#49
Dec1911, 04:56 PM

PF Gold
P: 2,432

The same issue arise in biology, with the fundamental division between genes and organisms, or replication and metabolism. And there have been continuing efforts to marry the two sides, as in systems biology, relational biology, evodevo, biosemiotics, etc. 


#50
Dec1911, 11:37 PM

PF Gold
P: 4,292

dynamics in this sense refers to the dynamical systems theory (DST) approach, which entails nonlinear equations that generally have no analytical solution.
Much quantitative scientific work relies on the expectation of equilibrium which allows for linear equations. Thus, you can take the system apart into its components, solve each one, and put them back together, because they obey the superposition principle. Nonlinear systems are more general (if you make particular terms first order or particular constants zero, you can reduce the equations to linear). They do not obey superposition principle (so you will often hear the sum of the parts is not equal to the whole). So naturally, dynamical systems are closer to the reality, since they make less simplifying assumptions (particularly the assumption of equilibrium and superposition) but previously to the computer age scientists would have had to derive, literally, thousands of equations... the "accounting" errors associated with this kind of work with paper and pen wouldn't even make it worth it. And these solution would not be analytical, they would be numerical. Poincare discovered a way to geometrically assert things about the system (it's stable points, where it attracts solutions in state space, where it repels solutions, etc) without explicitly finding solutions. So this is what was done before computers with systems that had low enough dimension that you could visualize it geometrically. So dynamical systems theorists are often sometimes called "geometers" because a major emphasis is visualizing the system in state space. The actual "dynamical" word only serves the purpose of a coup against the equilibrium assumption. But yeah, there is no panacea. No one approach will tell the whole story of anything, ever. So there's no reason to jump in the DST bucket and ignore the rest of the world.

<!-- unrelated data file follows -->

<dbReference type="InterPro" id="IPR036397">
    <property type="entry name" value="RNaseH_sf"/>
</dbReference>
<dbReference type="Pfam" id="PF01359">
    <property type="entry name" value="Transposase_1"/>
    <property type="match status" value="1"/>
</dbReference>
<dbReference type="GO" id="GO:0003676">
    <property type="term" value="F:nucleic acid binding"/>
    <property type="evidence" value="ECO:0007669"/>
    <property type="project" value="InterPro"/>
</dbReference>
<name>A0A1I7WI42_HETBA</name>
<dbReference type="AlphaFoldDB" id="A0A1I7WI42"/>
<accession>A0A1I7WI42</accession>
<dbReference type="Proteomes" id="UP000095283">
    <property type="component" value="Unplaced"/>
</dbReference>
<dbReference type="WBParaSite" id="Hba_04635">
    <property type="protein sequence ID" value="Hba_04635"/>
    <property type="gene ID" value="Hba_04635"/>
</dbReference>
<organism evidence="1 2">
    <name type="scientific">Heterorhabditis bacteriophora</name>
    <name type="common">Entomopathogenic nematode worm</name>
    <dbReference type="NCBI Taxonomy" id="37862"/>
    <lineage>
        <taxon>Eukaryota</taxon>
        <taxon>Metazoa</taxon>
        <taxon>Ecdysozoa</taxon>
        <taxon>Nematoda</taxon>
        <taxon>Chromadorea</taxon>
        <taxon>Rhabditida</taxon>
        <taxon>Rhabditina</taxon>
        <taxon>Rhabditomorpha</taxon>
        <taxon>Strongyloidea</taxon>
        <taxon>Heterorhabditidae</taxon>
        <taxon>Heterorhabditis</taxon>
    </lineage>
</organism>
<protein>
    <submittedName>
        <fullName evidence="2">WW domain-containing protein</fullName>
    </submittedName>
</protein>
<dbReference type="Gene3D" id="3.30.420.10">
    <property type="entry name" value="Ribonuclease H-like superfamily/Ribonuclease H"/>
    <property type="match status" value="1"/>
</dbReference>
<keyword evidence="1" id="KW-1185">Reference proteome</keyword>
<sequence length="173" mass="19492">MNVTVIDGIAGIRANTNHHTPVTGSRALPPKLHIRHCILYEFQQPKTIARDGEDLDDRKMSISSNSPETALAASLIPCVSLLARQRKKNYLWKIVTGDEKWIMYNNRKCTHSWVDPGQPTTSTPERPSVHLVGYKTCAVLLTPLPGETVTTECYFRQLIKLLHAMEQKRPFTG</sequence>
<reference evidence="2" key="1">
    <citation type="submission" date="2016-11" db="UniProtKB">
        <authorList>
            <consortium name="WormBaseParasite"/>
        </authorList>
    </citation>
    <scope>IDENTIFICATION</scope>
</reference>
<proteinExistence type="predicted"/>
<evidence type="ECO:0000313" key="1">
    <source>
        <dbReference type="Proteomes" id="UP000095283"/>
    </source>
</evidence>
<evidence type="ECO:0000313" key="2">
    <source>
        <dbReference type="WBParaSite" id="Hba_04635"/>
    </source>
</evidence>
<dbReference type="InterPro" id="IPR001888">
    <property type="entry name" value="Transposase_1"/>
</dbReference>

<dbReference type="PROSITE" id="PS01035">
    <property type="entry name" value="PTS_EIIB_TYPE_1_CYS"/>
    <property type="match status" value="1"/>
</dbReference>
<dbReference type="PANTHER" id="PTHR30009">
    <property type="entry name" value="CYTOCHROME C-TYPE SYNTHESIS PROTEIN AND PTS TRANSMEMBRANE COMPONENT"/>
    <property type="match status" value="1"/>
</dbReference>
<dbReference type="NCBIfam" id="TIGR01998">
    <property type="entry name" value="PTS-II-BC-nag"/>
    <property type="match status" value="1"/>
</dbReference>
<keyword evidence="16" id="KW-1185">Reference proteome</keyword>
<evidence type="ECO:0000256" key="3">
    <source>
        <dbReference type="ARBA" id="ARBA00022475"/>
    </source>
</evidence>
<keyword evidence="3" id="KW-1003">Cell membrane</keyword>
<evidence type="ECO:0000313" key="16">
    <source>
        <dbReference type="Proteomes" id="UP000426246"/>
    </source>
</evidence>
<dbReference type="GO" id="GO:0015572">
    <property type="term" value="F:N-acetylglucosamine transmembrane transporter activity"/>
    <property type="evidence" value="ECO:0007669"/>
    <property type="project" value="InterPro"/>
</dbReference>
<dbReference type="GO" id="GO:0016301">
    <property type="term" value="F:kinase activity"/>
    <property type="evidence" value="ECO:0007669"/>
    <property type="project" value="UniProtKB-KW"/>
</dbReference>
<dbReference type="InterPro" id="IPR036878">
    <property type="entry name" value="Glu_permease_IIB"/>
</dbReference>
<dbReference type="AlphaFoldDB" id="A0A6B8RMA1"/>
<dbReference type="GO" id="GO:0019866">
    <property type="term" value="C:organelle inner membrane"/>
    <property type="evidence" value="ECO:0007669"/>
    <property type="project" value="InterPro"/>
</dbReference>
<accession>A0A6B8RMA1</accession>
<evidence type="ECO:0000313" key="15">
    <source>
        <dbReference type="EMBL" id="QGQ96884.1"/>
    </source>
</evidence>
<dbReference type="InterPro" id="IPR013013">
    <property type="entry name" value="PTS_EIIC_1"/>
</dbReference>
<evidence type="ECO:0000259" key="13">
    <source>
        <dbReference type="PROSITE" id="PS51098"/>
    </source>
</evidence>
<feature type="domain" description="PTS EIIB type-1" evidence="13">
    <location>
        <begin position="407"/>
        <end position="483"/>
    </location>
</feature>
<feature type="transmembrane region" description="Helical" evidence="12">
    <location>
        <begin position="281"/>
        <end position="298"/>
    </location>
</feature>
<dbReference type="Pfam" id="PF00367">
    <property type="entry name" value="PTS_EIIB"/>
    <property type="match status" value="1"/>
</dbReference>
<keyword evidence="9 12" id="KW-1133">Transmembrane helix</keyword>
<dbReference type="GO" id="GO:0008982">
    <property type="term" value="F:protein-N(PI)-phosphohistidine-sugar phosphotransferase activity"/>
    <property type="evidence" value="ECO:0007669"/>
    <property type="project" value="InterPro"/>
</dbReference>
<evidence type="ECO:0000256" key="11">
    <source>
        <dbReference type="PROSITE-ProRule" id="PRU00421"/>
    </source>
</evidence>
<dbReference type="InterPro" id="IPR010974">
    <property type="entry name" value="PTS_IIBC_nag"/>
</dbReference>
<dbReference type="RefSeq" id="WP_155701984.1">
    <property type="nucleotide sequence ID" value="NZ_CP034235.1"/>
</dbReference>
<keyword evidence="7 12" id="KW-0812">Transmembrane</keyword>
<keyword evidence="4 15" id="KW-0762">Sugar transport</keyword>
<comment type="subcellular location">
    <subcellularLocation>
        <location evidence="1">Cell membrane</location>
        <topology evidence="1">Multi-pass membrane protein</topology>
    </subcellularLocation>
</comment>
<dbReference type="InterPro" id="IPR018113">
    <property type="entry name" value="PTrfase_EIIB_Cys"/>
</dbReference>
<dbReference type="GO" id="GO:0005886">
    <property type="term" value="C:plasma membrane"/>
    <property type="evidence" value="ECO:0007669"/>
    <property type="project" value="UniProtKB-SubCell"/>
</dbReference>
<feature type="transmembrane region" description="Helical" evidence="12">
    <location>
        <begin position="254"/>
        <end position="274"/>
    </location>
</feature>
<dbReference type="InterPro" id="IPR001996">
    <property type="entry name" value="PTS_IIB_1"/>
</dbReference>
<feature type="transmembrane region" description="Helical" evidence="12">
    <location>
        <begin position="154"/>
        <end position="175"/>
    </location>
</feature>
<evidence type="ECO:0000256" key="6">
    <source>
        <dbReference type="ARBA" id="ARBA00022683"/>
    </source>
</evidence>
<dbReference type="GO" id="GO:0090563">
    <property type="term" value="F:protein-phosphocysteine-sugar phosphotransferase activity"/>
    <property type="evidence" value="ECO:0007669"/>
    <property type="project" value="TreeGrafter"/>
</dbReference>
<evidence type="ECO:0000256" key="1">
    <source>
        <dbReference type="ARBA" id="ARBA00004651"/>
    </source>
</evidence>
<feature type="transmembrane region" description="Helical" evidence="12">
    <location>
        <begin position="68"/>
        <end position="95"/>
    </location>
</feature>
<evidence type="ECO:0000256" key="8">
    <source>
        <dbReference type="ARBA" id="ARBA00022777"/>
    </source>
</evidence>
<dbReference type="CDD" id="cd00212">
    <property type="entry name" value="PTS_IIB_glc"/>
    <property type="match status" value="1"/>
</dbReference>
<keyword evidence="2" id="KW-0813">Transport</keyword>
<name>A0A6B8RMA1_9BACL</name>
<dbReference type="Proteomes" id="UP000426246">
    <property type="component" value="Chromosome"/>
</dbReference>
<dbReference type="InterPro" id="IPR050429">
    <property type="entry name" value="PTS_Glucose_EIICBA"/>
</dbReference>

#51
Dec2011, 04:09 AM

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P: 8,787

Also, maybe the attractor is irrelevant http://prl.aps.org/abstract/PRL/v60/i26/p2715_1 


#52
Dec2011, 06:14 AM

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P: 8,787

I guess what you are saying, which is true, is that the differential geometric (or differential topological) viewpoint alone isn't so useful for defining useful emergent variables. For example, in certain variables, the "attractor" could be a limit cycle, while in "coarse grained" variables, the same "attractor" would be described by a fixed point. Also, one may choose to discretize time and use a generating partition or markov partition to make a link to symbolic dynamics. And that's of course just the beginning. So perhaps one could say that dynamics is everything, but so is emergence. How's that for an attempt to paraphrase your "higher view" 


#53
Dec2011, 06:30 AM

PF Gold
P: 4,292

But lets say I use this linearization to find the fixed points of my system. Then I run the actual numerical simulation. The simulation does not rely on the linearized fixed point. I would overlay the two different sources in a plot to make qualitative assertions about the behavior of the system. DST is a powerful and versatile tool. I'm often tempted by the idea that DST will help bridge quantum and classical through quantum chaos. But I also don't hold my breath, because people have been really excited about DST for 40 or so years now. I don't know whether Hodgkins and Huxley were dynamical systems theorists. I don't think they were; I was under the impression they were just modeling currents and recorded what they got. The equations just happened to be nonlinear. It appears to me that it was dynamical systems theorists who picked up the empirical model and ran the barrage of dynamical tests on it, and what they found was that the system was really quite fitting to all the language that had been developed and found that the Hodgkin Huxley system was chaotic (which had a lot of implications for irregularity and diversity in biological systems). 


#54
Dec2011, 07:52 AM